As parents and grandparents help students (young and older) prepare for the upcoming new school year, a little information about the impact of backpacks can be very helpful.
Backpacks can be surprisingly heavy once books and supplies are gathered. On average, 6th graders carry backpacks weighing from 18 to 30 pounds. Given that the American Academy of Pediatrics recommends that a student carry no more 15 percent of their body weight and ideally less than that, there are many students whose long-term back health is at risk.
In order to reduce this risk and take care of your growing loved ones, here are a few helpful back care tips:
1. Pay attention to the weight of your student’s backpack. Know the student’s weight and the back pack so that you can learn what the weight ratio is. For example, a child weighing 80 pounds should not be carrying more than 12 pounds.
2. Every effort to reduce the weight of the backpack should be made. This can be done by helping your student organize the contents and learn what is truly needed and what isn’t for any given day. When it isn’t possible to reduce the load, there are two options that can make a difference. 1) You can secure a backpack with wheels, or 2) You can help your student organize the contents so that the heaviest items are closest to the back.
3. Help your student learn how to wear the backpack so it is over the mid-back where the strongest back muscles reside. Adjusting the shoulder straps so that the backpack not only sits in the middle of the back but can also be taken off or put on without strain is important. Straps that are too loose are problematic as the backpack shouldn’t sit below the low back.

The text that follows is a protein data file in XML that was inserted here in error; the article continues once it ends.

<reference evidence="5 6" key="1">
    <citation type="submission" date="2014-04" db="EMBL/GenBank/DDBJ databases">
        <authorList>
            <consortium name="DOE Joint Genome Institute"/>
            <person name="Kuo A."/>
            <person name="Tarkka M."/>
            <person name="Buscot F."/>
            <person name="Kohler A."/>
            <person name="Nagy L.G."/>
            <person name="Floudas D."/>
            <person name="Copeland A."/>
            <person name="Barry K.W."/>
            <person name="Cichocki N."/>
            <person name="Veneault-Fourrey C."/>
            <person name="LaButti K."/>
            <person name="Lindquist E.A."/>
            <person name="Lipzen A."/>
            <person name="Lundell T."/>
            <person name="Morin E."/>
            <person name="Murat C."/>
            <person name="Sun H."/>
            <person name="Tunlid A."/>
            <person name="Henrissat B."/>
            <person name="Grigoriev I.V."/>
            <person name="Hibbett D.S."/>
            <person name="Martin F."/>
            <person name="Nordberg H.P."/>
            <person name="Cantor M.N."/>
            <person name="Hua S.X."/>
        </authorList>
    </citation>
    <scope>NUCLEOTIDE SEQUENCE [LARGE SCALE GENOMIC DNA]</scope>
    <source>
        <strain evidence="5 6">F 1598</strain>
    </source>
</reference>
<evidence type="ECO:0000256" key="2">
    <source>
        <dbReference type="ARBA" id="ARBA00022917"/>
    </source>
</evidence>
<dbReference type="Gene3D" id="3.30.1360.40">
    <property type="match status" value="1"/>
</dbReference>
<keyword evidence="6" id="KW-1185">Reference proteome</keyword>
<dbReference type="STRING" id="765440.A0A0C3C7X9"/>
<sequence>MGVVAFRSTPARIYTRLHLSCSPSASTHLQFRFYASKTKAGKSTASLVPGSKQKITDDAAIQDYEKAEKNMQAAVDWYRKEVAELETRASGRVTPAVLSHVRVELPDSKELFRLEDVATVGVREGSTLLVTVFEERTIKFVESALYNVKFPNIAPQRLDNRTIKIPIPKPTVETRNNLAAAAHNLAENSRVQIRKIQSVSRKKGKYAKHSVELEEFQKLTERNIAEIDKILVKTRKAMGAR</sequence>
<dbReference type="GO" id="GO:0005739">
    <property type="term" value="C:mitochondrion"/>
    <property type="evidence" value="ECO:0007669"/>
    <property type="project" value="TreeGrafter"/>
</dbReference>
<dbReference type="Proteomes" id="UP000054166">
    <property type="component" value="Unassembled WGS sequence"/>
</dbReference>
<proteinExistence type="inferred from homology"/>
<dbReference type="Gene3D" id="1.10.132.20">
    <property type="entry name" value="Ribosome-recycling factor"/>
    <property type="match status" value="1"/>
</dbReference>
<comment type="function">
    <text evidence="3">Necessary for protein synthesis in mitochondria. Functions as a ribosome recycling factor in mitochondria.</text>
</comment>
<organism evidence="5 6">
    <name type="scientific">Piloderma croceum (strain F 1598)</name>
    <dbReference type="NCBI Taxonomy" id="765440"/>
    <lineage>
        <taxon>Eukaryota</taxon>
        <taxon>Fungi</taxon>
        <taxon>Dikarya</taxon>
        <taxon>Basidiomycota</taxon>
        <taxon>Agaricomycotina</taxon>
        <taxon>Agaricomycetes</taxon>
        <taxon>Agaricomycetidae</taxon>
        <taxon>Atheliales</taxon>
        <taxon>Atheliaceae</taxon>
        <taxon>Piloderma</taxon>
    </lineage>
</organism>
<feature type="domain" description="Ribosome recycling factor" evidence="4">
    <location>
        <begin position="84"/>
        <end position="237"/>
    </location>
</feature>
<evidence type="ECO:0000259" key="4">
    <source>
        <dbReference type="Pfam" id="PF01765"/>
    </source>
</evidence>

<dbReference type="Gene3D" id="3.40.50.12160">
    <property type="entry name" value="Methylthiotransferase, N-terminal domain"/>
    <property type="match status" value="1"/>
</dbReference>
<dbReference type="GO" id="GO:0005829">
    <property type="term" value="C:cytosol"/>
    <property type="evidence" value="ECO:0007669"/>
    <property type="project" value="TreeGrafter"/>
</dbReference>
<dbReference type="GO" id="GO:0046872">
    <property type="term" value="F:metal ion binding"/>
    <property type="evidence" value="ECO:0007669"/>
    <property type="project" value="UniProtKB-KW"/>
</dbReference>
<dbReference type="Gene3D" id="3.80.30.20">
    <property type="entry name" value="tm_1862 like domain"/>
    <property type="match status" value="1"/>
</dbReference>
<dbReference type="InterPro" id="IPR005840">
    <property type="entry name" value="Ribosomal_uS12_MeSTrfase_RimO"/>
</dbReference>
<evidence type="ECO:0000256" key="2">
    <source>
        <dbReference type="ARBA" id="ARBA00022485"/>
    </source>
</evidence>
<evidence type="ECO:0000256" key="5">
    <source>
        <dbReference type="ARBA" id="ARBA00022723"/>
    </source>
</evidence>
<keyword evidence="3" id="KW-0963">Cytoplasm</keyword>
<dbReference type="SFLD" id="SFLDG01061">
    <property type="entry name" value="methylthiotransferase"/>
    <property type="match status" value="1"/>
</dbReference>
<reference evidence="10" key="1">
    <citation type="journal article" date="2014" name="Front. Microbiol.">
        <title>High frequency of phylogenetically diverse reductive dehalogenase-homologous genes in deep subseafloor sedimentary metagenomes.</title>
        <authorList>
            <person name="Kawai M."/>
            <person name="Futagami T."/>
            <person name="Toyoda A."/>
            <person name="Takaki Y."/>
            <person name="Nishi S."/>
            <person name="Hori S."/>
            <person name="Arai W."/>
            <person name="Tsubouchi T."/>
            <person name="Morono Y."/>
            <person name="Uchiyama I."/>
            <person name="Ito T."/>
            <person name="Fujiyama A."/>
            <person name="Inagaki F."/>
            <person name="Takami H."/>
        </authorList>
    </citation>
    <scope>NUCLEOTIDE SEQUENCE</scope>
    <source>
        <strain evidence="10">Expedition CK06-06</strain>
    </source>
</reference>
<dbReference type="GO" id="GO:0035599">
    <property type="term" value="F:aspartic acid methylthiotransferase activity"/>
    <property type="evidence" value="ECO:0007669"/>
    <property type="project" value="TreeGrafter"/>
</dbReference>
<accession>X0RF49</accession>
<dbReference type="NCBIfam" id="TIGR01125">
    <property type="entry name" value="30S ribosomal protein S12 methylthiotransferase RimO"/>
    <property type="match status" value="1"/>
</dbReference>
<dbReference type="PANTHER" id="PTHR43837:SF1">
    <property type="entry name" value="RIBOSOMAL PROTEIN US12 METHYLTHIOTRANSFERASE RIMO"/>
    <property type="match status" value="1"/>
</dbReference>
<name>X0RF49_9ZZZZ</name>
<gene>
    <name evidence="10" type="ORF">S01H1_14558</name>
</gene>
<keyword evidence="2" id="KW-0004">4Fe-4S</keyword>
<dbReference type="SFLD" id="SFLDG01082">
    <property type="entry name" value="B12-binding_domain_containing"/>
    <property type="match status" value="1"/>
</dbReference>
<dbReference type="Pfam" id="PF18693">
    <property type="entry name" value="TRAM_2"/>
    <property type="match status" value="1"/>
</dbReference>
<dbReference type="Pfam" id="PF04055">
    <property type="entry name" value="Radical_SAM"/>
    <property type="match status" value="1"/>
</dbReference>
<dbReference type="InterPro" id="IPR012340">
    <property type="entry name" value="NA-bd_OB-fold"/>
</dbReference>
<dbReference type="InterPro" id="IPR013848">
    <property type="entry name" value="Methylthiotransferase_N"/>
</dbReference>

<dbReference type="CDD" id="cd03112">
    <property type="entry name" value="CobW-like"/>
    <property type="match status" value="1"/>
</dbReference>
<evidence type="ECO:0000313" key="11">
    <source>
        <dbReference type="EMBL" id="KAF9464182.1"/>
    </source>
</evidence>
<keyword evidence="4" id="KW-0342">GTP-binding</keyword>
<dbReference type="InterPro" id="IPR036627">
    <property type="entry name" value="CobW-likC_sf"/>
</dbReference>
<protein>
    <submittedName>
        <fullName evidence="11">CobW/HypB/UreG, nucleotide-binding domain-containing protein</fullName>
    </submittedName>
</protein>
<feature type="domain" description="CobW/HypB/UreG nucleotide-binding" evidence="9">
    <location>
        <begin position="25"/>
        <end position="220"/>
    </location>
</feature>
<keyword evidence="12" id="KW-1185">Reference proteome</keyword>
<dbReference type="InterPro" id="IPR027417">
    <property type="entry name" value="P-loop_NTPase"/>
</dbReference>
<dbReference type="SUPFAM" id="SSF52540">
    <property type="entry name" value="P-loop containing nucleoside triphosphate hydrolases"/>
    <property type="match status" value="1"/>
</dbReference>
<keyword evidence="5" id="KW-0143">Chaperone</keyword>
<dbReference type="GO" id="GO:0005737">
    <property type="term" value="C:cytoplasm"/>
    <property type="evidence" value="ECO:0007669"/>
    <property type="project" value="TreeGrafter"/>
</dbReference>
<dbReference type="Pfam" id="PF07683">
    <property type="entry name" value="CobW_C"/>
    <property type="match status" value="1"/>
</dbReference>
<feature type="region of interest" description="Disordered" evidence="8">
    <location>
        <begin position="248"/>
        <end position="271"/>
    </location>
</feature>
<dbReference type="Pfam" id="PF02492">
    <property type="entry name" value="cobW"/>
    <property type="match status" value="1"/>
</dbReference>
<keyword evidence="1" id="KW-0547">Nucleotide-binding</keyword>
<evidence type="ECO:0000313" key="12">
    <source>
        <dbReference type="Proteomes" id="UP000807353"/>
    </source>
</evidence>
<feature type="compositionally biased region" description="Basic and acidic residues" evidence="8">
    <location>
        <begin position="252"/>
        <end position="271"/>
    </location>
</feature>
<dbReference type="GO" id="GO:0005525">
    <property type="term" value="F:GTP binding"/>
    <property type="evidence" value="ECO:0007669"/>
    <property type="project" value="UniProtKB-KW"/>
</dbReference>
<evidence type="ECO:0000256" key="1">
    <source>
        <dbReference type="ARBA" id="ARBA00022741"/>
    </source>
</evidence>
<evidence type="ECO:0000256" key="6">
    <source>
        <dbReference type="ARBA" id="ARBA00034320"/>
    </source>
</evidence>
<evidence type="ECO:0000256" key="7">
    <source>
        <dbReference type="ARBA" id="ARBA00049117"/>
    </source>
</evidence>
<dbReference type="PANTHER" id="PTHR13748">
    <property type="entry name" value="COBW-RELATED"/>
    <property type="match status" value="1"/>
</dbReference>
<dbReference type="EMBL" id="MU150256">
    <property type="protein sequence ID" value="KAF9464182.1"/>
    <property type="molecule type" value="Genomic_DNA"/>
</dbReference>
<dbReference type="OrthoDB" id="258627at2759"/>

4. Using both straps is a big deal. Lots of students want to throw the backpack over one shoulder. The weight distribution ends up being uneven and can be very strenuous. When the weight of the backpack is evenly distributed across the shoulders the weight impact decreases.
Good back care that begins early in life, can result in a much healthier future for growing bodies and growing minds!
We appreciate our patients and followers and are hopeful that you are moving through this recent heat wave safely. As the heat index rises, we thought this important information might be helpful to have at your fingertips.
WHAT TO WATCH FOR...
HEAT EXHAUSTION Versus HEAT STROKE and the Difference…
Often it is hard to understand the difference between heat exhaustion and heat stroke. The symptoms are similar, heat stroke is life threatening, and both require quick attention. This helpful infographic from Beaumont is worth taking a few minutes to look at.
As we often say, take care of your body and it will take care of you. On these hot, humid days this is especially true.
Stay cool and stay safe!
There are many benefits to walking your dog; open air, sun, exercise, the chance to rewind and get perspective and more. Being smart about how you walk your dog, however, is essential.
To fully experience all the good benefits this activity offers, here are three simple, effective, tips: